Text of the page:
https://www.simple-talk.com/content/article.aspx?article=1274

  • dominus domino

    n00b!

    PHP, or the framework as you like to think of it, is nothing more than a wrapper for C. Why are you wasting all of that function overhead and not just writing code in C?!! Actually, C is nothing more than overhead for a generic compiler to write Assembly of which you can optimize and then turn that into an object file. Frankly, if you aren’t using magnets to control electrons through logic gates, then you’re just lazy! 😉

    • George

      Excuse me for not liking the overhead of crappy written frameworks that can’t adapt from version 1 to 2, or 2 to 3. Excuse me for being PHP developer who can handle PHP just fine as is, and can’t wrap my head around confusing and badly written spaghetti code that limits your development skills. If frameworks were so awesome, why Cake 2.0? Why Symfony2? Why Zend 2? Why anything 2.0? Why Yii 2.0? Why all the 2.0s? And why aren’t they compatible with all of the 1.0 versions? I’ll tell you why… Because of all of the true noobs that see something new out of college and think it’s the best thing ever because they can now be lazy. That’s why. Lazy ass developers looking for shortcuts. And it only took Yii 6 years to get to v 2.0. PHP is ever evolving and won’t crash your site if you upgrade to it. In fact, you get performance boosts and code that actually runs well. Of course, this depends on how well you wrote it in the first place. But with frameworks? You’re stuck. Most older frameworks you can’t even use OOP PHP. You’re stuck. Unless you re-write the whole project. But what will you re-write it in? Yii 2.0 which is now in beta? Come on. Stop being lazy, take your time, create proper form validators, cross site scripting prevention, etc. There are plenty of tutorials on how to do that even for noobs like me. No one wants to do the work anymore. Of course, why would they? In two years they will move on to other companies, and ruin their technology department. The old company is now stuck to hire someone that’s an expert in an outdated framework. If your site was built on PHP, you’d have a MUCH better chance of hiring good developers. Anyway, Good luck!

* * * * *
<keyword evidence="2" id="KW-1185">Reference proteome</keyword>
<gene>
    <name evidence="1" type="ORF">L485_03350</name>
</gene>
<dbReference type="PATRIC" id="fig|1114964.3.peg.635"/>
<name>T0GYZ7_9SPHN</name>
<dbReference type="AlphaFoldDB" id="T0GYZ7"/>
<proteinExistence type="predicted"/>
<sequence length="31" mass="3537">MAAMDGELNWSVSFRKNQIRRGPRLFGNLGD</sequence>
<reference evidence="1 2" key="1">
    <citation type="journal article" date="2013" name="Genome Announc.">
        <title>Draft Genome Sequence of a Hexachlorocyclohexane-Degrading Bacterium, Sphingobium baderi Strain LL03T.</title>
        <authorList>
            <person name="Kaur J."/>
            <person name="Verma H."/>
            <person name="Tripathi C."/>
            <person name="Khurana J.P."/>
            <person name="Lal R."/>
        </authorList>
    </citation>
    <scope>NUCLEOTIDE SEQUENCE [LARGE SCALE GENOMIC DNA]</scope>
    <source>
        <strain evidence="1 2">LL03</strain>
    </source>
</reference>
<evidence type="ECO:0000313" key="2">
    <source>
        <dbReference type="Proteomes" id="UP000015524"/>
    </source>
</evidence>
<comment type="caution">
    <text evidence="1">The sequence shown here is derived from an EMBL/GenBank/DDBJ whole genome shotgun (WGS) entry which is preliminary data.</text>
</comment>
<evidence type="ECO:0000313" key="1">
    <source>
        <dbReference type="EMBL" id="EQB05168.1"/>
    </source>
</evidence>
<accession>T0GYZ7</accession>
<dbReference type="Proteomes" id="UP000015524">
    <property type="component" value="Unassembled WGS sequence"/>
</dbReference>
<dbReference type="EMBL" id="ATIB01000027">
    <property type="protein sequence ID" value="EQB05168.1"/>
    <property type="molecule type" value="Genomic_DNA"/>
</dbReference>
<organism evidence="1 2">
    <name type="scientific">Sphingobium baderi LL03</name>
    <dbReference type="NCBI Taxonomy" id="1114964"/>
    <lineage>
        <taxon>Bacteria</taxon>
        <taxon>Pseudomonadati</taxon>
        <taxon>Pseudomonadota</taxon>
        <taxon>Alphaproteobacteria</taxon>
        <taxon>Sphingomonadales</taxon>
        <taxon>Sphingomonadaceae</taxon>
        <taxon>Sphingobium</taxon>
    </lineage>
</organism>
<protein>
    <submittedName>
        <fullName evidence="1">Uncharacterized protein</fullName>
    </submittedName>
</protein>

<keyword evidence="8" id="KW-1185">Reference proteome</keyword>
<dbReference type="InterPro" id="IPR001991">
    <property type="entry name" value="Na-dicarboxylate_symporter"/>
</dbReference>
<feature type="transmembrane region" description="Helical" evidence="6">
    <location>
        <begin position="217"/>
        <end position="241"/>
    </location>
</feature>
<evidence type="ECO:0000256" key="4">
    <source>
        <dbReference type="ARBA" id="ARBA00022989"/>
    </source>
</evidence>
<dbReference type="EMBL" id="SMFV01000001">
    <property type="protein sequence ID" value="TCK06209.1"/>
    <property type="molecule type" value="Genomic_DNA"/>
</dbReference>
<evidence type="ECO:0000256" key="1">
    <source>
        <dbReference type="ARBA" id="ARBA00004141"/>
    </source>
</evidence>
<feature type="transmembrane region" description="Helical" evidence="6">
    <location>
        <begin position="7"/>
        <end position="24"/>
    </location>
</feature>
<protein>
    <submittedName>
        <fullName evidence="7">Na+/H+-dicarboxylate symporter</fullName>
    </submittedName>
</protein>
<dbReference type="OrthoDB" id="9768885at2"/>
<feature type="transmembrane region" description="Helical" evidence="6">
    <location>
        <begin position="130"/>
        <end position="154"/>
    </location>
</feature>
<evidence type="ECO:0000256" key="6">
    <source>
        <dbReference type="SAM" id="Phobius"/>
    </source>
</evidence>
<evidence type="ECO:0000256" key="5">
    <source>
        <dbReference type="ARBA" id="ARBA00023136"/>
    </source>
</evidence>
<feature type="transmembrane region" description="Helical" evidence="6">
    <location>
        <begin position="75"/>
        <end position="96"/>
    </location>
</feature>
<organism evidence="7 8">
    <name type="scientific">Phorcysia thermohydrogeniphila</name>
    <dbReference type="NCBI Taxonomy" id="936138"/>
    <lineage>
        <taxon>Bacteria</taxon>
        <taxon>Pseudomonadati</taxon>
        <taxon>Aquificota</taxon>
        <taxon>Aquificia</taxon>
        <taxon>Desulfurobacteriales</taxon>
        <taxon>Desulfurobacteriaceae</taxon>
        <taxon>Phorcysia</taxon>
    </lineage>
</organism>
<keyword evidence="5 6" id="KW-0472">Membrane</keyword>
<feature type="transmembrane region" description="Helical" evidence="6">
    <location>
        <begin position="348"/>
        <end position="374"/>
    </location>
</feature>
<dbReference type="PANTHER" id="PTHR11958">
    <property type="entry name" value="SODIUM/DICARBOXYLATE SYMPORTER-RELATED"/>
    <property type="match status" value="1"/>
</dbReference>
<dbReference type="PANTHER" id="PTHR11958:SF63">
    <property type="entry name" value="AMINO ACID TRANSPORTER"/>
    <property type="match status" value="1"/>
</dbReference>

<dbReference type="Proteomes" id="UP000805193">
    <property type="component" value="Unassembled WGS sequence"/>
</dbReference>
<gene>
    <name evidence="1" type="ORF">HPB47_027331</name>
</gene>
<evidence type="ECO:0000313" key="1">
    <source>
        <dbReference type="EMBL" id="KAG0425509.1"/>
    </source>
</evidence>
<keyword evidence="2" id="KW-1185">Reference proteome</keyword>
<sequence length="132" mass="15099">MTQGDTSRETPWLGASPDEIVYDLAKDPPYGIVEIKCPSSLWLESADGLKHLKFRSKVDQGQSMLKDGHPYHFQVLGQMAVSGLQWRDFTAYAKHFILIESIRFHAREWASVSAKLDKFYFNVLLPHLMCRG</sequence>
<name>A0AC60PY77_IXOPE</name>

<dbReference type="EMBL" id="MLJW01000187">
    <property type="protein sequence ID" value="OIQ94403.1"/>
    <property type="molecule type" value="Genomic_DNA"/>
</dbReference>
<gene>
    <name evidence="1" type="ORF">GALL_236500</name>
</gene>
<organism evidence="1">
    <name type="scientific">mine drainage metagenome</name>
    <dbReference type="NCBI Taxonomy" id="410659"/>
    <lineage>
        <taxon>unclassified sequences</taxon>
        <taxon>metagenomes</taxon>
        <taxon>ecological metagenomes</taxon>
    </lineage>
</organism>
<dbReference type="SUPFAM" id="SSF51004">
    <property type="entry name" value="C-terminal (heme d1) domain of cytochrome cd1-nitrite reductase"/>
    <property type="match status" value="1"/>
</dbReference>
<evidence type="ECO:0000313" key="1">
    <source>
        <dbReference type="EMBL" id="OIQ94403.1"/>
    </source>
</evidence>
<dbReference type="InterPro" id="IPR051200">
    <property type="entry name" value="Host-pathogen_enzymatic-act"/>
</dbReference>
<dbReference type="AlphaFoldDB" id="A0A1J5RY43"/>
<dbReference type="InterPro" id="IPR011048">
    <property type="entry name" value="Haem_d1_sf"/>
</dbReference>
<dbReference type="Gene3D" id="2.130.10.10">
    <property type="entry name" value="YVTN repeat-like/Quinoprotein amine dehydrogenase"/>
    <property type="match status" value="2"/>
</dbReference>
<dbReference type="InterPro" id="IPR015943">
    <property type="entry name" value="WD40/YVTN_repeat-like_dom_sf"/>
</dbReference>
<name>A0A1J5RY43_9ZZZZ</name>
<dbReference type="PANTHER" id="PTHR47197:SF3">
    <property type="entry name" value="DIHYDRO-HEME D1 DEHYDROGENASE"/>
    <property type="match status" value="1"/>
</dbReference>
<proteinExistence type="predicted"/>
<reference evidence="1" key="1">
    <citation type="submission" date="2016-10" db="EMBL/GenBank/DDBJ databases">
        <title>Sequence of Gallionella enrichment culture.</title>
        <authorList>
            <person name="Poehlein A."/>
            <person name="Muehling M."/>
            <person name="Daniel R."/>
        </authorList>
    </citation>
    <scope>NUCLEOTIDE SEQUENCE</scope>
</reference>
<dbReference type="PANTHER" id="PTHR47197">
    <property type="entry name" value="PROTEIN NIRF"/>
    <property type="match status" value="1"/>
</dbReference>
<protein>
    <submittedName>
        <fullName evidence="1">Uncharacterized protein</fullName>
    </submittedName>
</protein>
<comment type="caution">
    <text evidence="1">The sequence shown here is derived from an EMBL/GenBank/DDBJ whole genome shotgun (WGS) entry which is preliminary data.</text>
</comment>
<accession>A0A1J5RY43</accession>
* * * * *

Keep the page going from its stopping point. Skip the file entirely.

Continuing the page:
Oh, and why not C? Or assembly? Because I know PHP. PHP can run on any windows / linux system (macs included). That’s 99% of machines out there. Talk about rapid development time. You have WAMP, MAMP, XAMPP, etc, etc… and the good ol LAMP that you can install easily on a linux box command line server.

      That’s why.

      • Fedor

        Yeah so, there’s cake 3 soon. At least with cake, their philosophy stayed the same through all versions. Simple as hell to learn and use. Symfony, what a nightmare, just when you learn symfony1, there’s symfony2, just when you learn symfony2 they’re already talking about symfony3. I hope they come up with new crazy and stupid shit to learn in symfony3 and have absolutely no backward compatibility, that will make my freakin decade. I love the fact that a site I wrote back in 2007 in pure php took a couple of hours to update some deprecated shit and now it can run on PHP 5.4. Life was so much simpler back then. I like your style George.

    • sodapop7

      luser!
      can’t compare a framework with a language like you compare PHP with C.

  • Here’s a shirt for you ZF haters – https://softwear.co/zf-write-more-do-less-mens-tshirt.html

  • irenkai

    Laravel dudes. It isnt idiosyncratic, works well with composer, works well with teams.
    Symfony is just bloat.

  • Same findings here ! Check my few articles at https://frostydev.wordpress.com (nearly all of them are rants about lack of backward compatibility in PHP frameworks)

  • ZbP

    Great post. Over the years I have find out myself too that rather than framework developer needs just a set of good tools which he can handle well and easy.
    Also it seems to me that ‘very now’ guys have been lately crazed about using as much design patterns as possible and they do prefere code ‘form’ over optimization. Like it is some kind of painting or whatever.
    With this attitude simple things gets complicated as hell, but hey, they are reusable easy to replace and…. You know usual crap..

    Maybe it’s just me beeing old school, remembering times when 128MB RAM at server was ultimate luxury pricey as hell, but I just like when things are fast and smooth…

  • WithheldName

    The author is right. The first time I heard bad things about a framework (it was called “SmartObjects”) was in the mid-1990s. When they released 2.0 several years later, I heard even worse talk about it.

    Every year, there’s another new framework out. Some of them solve serious deficiencies in an underlying language that refuses to advance (like JQuery does for JavaScript) and become hits. Some find special niches, like Magento for e-commerce, and build a following. But the other 95% become trendy trash that nobody touches within a few years.

    They all suffer from the same issues: too many of them, none is standard, they’re incompatible with underlying language upgrades, they do too much, intrude too much, and have too many limitations. Everything the author says is true. It’s what most experienced developers know. But few people come right out and say it because it’s all about the money for most folks.

  • But I think Laravel is the best one.

  • sodapop7

    amen